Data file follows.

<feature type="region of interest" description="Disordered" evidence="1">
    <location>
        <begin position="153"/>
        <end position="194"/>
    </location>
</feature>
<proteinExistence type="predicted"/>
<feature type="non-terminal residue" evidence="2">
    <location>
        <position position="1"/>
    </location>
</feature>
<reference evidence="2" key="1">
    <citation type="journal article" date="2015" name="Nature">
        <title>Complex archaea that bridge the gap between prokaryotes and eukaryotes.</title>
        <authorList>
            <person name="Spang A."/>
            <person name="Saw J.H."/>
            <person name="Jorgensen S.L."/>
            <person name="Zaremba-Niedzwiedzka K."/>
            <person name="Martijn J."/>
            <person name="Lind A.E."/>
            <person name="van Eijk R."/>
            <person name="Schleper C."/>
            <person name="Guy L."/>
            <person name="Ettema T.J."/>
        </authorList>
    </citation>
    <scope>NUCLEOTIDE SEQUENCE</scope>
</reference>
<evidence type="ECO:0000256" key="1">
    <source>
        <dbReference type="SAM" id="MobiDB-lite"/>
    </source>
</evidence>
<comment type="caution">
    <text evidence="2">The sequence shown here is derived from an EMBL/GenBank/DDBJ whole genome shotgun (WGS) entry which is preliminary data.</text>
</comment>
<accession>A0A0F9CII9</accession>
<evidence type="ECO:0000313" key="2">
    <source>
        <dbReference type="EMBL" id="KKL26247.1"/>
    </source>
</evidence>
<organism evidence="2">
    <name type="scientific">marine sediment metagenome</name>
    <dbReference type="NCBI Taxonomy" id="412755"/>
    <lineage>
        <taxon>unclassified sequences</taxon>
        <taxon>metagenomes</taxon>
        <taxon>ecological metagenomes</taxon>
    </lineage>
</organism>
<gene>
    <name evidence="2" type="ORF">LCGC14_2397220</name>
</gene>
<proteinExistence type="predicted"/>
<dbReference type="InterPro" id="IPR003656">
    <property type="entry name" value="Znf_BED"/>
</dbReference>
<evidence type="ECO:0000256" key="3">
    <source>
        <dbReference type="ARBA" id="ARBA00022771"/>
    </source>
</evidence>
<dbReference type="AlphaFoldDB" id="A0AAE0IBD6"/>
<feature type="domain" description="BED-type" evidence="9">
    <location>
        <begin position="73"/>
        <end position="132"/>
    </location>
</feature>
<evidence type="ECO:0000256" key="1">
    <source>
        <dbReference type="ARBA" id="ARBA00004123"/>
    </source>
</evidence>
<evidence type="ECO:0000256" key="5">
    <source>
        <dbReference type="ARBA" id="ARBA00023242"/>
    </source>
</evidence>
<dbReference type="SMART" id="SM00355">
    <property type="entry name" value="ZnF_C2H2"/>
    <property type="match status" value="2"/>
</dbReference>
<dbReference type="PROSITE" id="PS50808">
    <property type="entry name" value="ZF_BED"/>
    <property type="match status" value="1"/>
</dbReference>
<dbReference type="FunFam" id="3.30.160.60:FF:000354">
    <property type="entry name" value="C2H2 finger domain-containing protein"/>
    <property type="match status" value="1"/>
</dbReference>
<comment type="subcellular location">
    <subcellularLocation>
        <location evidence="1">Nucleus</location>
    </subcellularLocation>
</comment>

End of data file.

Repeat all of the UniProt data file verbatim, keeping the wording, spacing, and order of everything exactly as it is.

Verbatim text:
<feature type="region of interest" description="Disordered" evidence="1">
    <location>
        <begin position="153"/>
        <end position="194"/>
    </location>
</feature>
<proteinExistence type="predicted"/>
<feature type="non-terminal residue" evidence="2">
    <location>
        <position position="1"/>
    </location>
</feature>
<reference evidence="2" key="1">
    <citation type="journal article" date="2015" name="Nature">
        <title>Complex archaea that bridge the gap between prokaryotes and eukaryotes.</title>
        <authorList>
            <person name="Spang A."/>
            <person name="Saw J.H."/>
            <person name="Jorgensen S.L."/>
            <person name="Zaremba-Niedzwiedzka K."/>
            <person name="Martijn J."/>
            <person name="Lind A.E."/>
            <person name="van Eijk R."/>
            <person name="Schleper C."/>
            <person name="Guy L."/>
            <person name="Ettema T.J."/>
        </authorList>
    </citation>
    <scope>NUCLEOTIDE SEQUENCE</scope>
</reference>
<evidence type="ECO:0000256" key="1">
    <source>
        <dbReference type="SAM" id="MobiDB-lite"/>
    </source>
</evidence>
<comment type="caution">
    <text evidence="2">The sequence shown here is derived from an EMBL/GenBank/DDBJ whole genome shotgun (WGS) entry which is preliminary data.</text>
</comment>
<accession>A0A0F9CII9</accession>
<evidence type="ECO:0000313" key="2">
    <source>
        <dbReference type="EMBL" id="KKL26247.1"/>
    </source>
</evidence>
<organism evidence="2">
    <name type="scientific">marine sediment metagenome</name>
    <dbReference type="NCBI Taxonomy" id="412755"/>
    <lineage>
        <taxon>unclassified sequences</taxon>
        <taxon>metagenomes</taxon>
        <taxon>ecological metagenomes</taxon>
    </lineage>
</organism>
<gene>
    <name evidence="2" type="ORF">LCGC14_2397220</name>
</gene>
<proteinExistence type="predicted"/>
<dbReference type="InterPro" id="IPR003656">
    <property type="entry name" value="Znf_BED"/>
</dbReference>
<evidence type="ECO:0000256" key="3">
    <source>
        <dbReference type="ARBA" id="ARBA00022771"/>
    </source>
</evidence>
<dbReference type="AlphaFoldDB" id="A0AAE0IBD6"/>
<feature type="domain" description="BED-type" evidence="9">
    <location>
        <begin position="73"/>
        <end position="132"/>
    </location>
</feature>
<evidence type="ECO:0000256" key="1">
    <source>
        <dbReference type="ARBA" id="ARBA00004123"/>
    </source>
</evidence>
<evidence type="ECO:0000256" key="5">
    <source>
        <dbReference type="ARBA" id="ARBA00023242"/>
    </source>
</evidence>
<dbReference type="SMART" id="SM00355">
    <property type="entry name" value="ZnF_C2H2"/>
    <property type="match status" value="2"/>
</dbReference>
<dbReference type="PROSITE" id="PS50808">
    <property type="entry name" value="ZF_BED"/>
    <property type="match status" value="1"/>
</dbReference>
<dbReference type="FunFam" id="3.30.160.60:FF:000354">
    <property type="entry name" value="C2H2 finger domain-containing protein"/>
    <property type="match status" value="1"/>
</dbReference>
<comment type="subcellular location">
    <subcellularLocation>
        <location evidence="1">Nucleus</location>
    </subcellularLocation>
</comment>